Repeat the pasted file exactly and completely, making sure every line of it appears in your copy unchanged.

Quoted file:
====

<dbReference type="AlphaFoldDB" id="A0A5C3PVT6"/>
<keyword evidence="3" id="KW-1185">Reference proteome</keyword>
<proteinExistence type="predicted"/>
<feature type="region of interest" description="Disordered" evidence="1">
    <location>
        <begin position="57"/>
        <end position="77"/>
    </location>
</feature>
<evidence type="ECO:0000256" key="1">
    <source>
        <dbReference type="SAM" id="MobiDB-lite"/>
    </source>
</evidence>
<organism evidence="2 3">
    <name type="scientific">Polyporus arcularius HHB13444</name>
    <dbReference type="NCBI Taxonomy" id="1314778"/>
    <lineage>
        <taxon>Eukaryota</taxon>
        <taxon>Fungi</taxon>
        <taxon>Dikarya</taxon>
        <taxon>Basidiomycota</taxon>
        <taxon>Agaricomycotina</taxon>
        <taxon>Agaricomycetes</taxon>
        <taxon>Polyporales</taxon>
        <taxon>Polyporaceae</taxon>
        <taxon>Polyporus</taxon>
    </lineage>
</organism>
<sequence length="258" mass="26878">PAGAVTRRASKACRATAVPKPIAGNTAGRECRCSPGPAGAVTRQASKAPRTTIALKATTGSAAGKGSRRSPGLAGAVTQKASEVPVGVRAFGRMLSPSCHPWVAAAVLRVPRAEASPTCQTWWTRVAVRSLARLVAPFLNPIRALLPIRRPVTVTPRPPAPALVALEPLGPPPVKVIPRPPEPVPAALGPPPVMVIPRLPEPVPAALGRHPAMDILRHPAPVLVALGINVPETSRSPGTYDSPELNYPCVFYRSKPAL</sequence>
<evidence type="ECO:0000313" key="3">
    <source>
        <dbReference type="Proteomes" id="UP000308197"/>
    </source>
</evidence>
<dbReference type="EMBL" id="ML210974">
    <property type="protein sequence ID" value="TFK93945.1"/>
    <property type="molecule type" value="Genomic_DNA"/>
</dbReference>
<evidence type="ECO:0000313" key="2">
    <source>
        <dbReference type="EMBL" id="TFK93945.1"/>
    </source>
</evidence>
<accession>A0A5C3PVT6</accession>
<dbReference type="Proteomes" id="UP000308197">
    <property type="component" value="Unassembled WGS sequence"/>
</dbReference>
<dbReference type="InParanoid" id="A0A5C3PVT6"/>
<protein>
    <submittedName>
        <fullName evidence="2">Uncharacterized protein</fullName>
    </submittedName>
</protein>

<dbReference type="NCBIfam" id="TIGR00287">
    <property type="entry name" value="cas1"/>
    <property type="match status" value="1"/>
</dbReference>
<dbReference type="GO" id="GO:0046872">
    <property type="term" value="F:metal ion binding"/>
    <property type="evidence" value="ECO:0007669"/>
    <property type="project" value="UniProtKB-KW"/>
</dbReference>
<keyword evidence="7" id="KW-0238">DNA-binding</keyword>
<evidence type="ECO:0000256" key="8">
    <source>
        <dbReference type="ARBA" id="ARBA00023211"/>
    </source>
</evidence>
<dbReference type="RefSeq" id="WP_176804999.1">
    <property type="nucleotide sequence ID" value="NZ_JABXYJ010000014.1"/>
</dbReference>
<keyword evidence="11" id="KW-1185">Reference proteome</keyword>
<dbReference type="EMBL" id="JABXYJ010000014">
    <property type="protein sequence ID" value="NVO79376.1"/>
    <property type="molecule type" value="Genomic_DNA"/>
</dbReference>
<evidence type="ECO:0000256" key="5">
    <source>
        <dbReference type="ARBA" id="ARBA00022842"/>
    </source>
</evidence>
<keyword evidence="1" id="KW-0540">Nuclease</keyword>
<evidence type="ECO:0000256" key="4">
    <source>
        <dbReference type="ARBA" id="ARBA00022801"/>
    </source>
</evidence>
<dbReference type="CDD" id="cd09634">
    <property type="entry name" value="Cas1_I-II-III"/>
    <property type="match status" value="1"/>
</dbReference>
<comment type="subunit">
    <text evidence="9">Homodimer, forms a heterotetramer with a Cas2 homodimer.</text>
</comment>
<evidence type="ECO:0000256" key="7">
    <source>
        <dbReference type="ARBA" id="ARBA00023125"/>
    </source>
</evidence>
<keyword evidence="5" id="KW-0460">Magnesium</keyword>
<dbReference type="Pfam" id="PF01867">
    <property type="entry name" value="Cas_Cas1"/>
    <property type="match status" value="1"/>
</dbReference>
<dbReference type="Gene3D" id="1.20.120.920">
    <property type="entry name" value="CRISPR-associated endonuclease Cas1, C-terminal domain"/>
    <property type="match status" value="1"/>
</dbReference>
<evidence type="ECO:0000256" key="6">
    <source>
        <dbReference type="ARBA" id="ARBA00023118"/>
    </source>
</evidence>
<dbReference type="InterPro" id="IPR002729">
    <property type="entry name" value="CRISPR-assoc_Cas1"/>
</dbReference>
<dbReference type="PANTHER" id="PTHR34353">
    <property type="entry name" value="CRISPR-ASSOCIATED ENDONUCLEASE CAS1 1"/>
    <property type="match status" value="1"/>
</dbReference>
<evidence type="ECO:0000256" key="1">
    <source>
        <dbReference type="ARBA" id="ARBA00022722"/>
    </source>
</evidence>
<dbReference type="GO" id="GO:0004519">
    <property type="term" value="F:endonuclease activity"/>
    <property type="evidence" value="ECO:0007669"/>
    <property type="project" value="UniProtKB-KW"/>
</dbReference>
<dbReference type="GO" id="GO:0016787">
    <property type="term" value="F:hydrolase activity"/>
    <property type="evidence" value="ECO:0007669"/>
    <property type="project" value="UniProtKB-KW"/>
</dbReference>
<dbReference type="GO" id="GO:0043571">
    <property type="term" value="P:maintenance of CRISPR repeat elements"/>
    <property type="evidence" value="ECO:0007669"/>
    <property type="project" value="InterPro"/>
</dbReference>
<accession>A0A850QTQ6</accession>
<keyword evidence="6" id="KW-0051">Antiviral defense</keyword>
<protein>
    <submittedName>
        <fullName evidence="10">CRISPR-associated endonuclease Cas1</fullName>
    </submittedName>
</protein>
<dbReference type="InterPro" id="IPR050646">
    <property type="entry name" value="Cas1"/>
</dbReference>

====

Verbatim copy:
<dbReference type="AlphaFoldDB" id="A0A5C3PVT6"/>
<keyword evidence="3" id="KW-1185">Reference proteome</keyword>
<proteinExistence type="predicted"/>
<feature type="region of interest" description="Disordered" evidence="1">
    <location>
        <begin position="57"/>
        <end position="77"/>
    </location>
</feature>
<evidence type="ECO:0000256" key="1">
    <source>
        <dbReference type="SAM" id="MobiDB-lite"/>
    </source>
</evidence>
<organism evidence="2 3">
    <name type="scientific">Polyporus arcularius HHB13444</name>
    <dbReference type="NCBI Taxonomy" id="1314778"/>
    <lineage>
        <taxon>Eukaryota</taxon>
        <taxon>Fungi</taxon>
        <taxon>Dikarya</taxon>
        <taxon>Basidiomycota</taxon>
        <taxon>Agaricomycotina</taxon>
        <taxon>Agaricomycetes</taxon>
        <taxon>Polyporales</taxon>
        <taxon>Polyporaceae</taxon>
        <taxon>Polyporus</taxon>
    </lineage>
</organism>
<sequence length="258" mass="26878">PAGAVTRRASKACRATAVPKPIAGNTAGRECRCSPGPAGAVTRQASKAPRTTIALKATTGSAAGKGSRRSPGLAGAVTQKASEVPVGVRAFGRMLSPSCHPWVAAAVLRVPRAEASPTCQTWWTRVAVRSLARLVAPFLNPIRALLPIRRPVTVTPRPPAPALVALEPLGPPPVKVIPRPPEPVPAALGPPPVMVIPRLPEPVPAALGRHPAMDILRHPAPVLVALGINVPETSRSPGTYDSPELNYPCVFYRSKPAL</sequence>
<evidence type="ECO:0000313" key="3">
    <source>
        <dbReference type="Proteomes" id="UP000308197"/>
    </source>
</evidence>
<dbReference type="EMBL" id="ML210974">
    <property type="protein sequence ID" value="TFK93945.1"/>
    <property type="molecule type" value="Genomic_DNA"/>
</dbReference>
<evidence type="ECO:0000313" key="2">
    <source>
        <dbReference type="EMBL" id="TFK93945.1"/>
    </source>
</evidence>
<accession>A0A5C3PVT6</accession>
<dbReference type="Proteomes" id="UP000308197">
    <property type="component" value="Unassembled WGS sequence"/>
</dbReference>
<dbReference type="InParanoid" id="A0A5C3PVT6"/>
<protein>
    <submittedName>
        <fullName evidence="2">Uncharacterized protein</fullName>
    </submittedName>
</protein>

<dbReference type="NCBIfam" id="TIGR00287">
    <property type="entry name" value="cas1"/>
    <property type="match status" value="1"/>
</dbReference>
<dbReference type="GO" id="GO:0046872">
    <property type="term" value="F:metal ion binding"/>
    <property type="evidence" value="ECO:0007669"/>
    <property type="project" value="UniProtKB-KW"/>
</dbReference>
<keyword evidence="7" id="KW-0238">DNA-binding</keyword>
<evidence type="ECO:0000256" key="8">
    <source>
        <dbReference type="ARBA" id="ARBA00023211"/>
    </source>
</evidence>
<dbReference type="RefSeq" id="WP_176804999.1">
    <property type="nucleotide sequence ID" value="NZ_JABXYJ010000014.1"/>
</dbReference>
<keyword evidence="11" id="KW-1185">Reference proteome</keyword>
<dbReference type="EMBL" id="JABXYJ010000014">
    <property type="protein sequence ID" value="NVO79376.1"/>
    <property type="molecule type" value="Genomic_DNA"/>
</dbReference>
<evidence type="ECO:0000256" key="5">
    <source>
        <dbReference type="ARBA" id="ARBA00022842"/>
    </source>
</evidence>
<keyword evidence="1" id="KW-0540">Nuclease</keyword>
<evidence type="ECO:0000256" key="4">
    <source>
        <dbReference type="ARBA" id="ARBA00022801"/>
    </source>
</evidence>
<dbReference type="CDD" id="cd09634">
    <property type="entry name" value="Cas1_I-II-III"/>
    <property type="match status" value="1"/>
</dbReference>
<comment type="subunit">
    <text evidence="9">Homodimer, forms a heterotetramer with a Cas2 homodimer.</text>
</comment>
<evidence type="ECO:0000256" key="7">
    <source>
        <dbReference type="ARBA" id="ARBA00023125"/>
    </source>
</evidence>
<keyword evidence="5" id="KW-0460">Magnesium</keyword>
<dbReference type="Pfam" id="PF01867">
    <property type="entry name" value="Cas_Cas1"/>
    <property type="match status" value="1"/>
</dbReference>
<dbReference type="Gene3D" id="1.20.120.920">
    <property type="entry name" value="CRISPR-associated endonuclease Cas1, C-terminal domain"/>
    <property type="match status" value="1"/>
</dbReference>
<evidence type="ECO:0000256" key="6">
    <source>
        <dbReference type="ARBA" id="ARBA00023118"/>
    </source>
</evidence>
<dbReference type="InterPro" id="IPR002729">
    <property type="entry name" value="CRISPR-assoc_Cas1"/>
</dbReference>
<dbReference type="PANTHER" id="PTHR34353">
    <property type="entry name" value="CRISPR-ASSOCIATED ENDONUCLEASE CAS1 1"/>
    <property type="match status" value="1"/>
</dbReference>
<evidence type="ECO:0000256" key="1">
    <source>
        <dbReference type="ARBA" id="ARBA00022722"/>
    </source>
</evidence>
<dbReference type="GO" id="GO:0004519">
    <property type="term" value="F:endonuclease activity"/>
    <property type="evidence" value="ECO:0007669"/>
    <property type="project" value="UniProtKB-KW"/>
</dbReference>
<dbReference type="GO" id="GO:0016787">
    <property type="term" value="F:hydrolase activity"/>
    <property type="evidence" value="ECO:0007669"/>
    <property type="project" value="UniProtKB-KW"/>
</dbReference>
<dbReference type="GO" id="GO:0043571">
    <property type="term" value="P:maintenance of CRISPR repeat elements"/>
    <property type="evidence" value="ECO:0007669"/>
    <property type="project" value="InterPro"/>
</dbReference>
<accession>A0A850QTQ6</accession>
<keyword evidence="6" id="KW-0051">Antiviral defense</keyword>
<protein>
    <submittedName>
        <fullName evidence="10">CRISPR-associated endonuclease Cas1</fullName>
    </submittedName>
</protein>
<dbReference type="InterPro" id="IPR050646">
    <property type="entry name" value="Cas1"/>
</dbReference>